As I drive around today however, I find corn and soybean fields that have weeds taller than the crop. That means we missed something. And yes I know we now have dicamba soybeans. But we still need a good burndown and those pre-emergent herbicides. Part of our goal is to slow down weed emergence so they are shorter when we do spray our post application. Oh, and yes, to get high yields.



You know the drill so I won’t go into that again. But it continues to be our number one weed in soybeans, and yet it is manageable — even in conventional soybeans.


Giant ragweed

The other big problem in soybeans and occasionally in corn is giant ragweed.… Continue reading

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Sow housing transition deadline looming for Ohio swine production

By Matt Reese

Back in 2009, Ohio’s livestock industry was facing growing pressure regarding farm animal welfare and, in response, introduced Issue 2 on the November ballot. Ohio voters overwhelmingly supported Issue 2 that created the Ohio Livestock Care Standards Board.

Now in 2018, Ohio’s nearly 3,500 swine producers are in the process of transitioning to group housing for pregnant sows by 2025 as a part of the requirements of standards set by the board.

Pigs are typically housed in groups, but pregnant pigs are often moved to individual stalls partly because pregnant sows need consistent access to food without the risk of injury fighting among each other. Battles for food and the establishment of dominance can lead to overfeeding, underfeeding and serious injuries for sows in group housing situations.

Individual stalls, however, can also have disadvantages for pregnant sows. Some research has shown that production animals tend to have lower levels of cortisol — a hormone produced from higher stress levels — in their blood when they are raised in open environments versus separate stalls.… Continue reading

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Giant hogweed creates national headlines and local problems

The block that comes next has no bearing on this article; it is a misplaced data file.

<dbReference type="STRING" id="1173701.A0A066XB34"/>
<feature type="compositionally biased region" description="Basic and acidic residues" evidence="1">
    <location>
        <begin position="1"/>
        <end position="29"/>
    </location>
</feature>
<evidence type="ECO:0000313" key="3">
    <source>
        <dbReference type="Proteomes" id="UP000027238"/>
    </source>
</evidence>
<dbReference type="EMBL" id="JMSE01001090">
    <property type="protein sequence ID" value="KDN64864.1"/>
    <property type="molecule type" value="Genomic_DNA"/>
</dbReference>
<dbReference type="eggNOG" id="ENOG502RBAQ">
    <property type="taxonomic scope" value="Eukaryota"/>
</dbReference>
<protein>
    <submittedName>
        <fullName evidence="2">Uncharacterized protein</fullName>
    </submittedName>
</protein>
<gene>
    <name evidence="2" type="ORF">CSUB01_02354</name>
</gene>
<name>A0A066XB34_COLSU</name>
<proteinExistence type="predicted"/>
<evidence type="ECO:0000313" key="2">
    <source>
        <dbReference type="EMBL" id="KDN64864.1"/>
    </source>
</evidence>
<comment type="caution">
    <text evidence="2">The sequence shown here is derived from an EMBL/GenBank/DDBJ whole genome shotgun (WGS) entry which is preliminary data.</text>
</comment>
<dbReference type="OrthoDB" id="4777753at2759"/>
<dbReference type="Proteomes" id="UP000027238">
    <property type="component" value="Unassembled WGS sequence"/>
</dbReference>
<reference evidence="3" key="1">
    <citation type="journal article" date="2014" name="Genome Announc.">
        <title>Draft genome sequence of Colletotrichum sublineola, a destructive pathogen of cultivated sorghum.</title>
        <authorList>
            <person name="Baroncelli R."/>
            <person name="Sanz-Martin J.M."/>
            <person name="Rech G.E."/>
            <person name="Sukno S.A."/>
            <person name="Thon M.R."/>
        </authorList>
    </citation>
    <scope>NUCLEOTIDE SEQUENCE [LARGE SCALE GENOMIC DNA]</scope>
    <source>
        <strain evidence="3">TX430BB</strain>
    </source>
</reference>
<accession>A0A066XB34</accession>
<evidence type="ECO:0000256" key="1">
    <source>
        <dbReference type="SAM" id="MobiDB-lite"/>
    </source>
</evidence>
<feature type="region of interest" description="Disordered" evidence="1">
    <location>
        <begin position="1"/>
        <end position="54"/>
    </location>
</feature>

By Matt Reese

While helping her father cut back the spent leaves of the daffodils growing along the creek this spring, a little girl was sent to the house to seek out Mommy regarding some significant blisters on her hand.

“It looked like her hand had been attacked by bees. Immediately she had blisters on her hand. It was turning red and she said it was stinging,” said Amy Laine, who lives in Franklin County. “My husband said there were no bees out there and that she must have touched something. It looked like she had seven or eight bee stings on her tiny little hand and it happened so fast.”

Some ice, Benadryl and a shower seemed to help sooth the blisters, but the mystery remained: what caused them? A couple of weeks later, Laine was watching the news and a story about giant hogweed growing in Virginia caught her attention.… Continue reading

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Fair and 4-H season has arrived

By Matt Reese

With summer here it is time for Ohio’s youth to shine through the many opportunities afforded to them through 4-H. The meetings, projects, camps, leadership roles, and other activities through 4-H can help set the stage for a bright future for young people.

As I get older and see more young people grow up involved with 4-H (and not in 4-H), it becomes easier to see the difference that the program can make in their lives. That difference shows up in maturity, work ethic, respect for others, leadership, and many other positive qualities that can be hard to quantify, but extremely valuable. As the home state of 4-H, the program has certainly instilled those qualities in generations of Ohioans.

Fair season kicked off this month and it is always exciting to see 4-H exhibitors rise to the occasion when competing at the county and state levels in a wide array of projects.… Continue reading

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Market volatility likely to continue

By Doug Tenney, Leist Mercantile

The “word for the day” certainly became multi-faceted last month. Words such as, trade, tariffs, retaliatory, deadlines, rhetoric, and US/China all combined for lower prices for soybeans, corn, and wheat, and developed into just one word: volatility. US/China trade relations for a brief moment in May seemed to be resolved erasing many weeks of uncertainty during March and April. However, that optimism quickly faded as grain prices collapsed during the first two weeks of June. Tougher talk from both the U.S. and China expanded into further trade retaliations on more and more goods and products in both countries. At one point, the U.S. wanted China to accept an additional $50 billion of U.S. goods. That number grew to $80 billion as discussions continued. The real sticking point continues to be intellectual property rights. The U.S. feels that China has stolen its technology. China does not even want to talk about intellectual property rights. Continue reading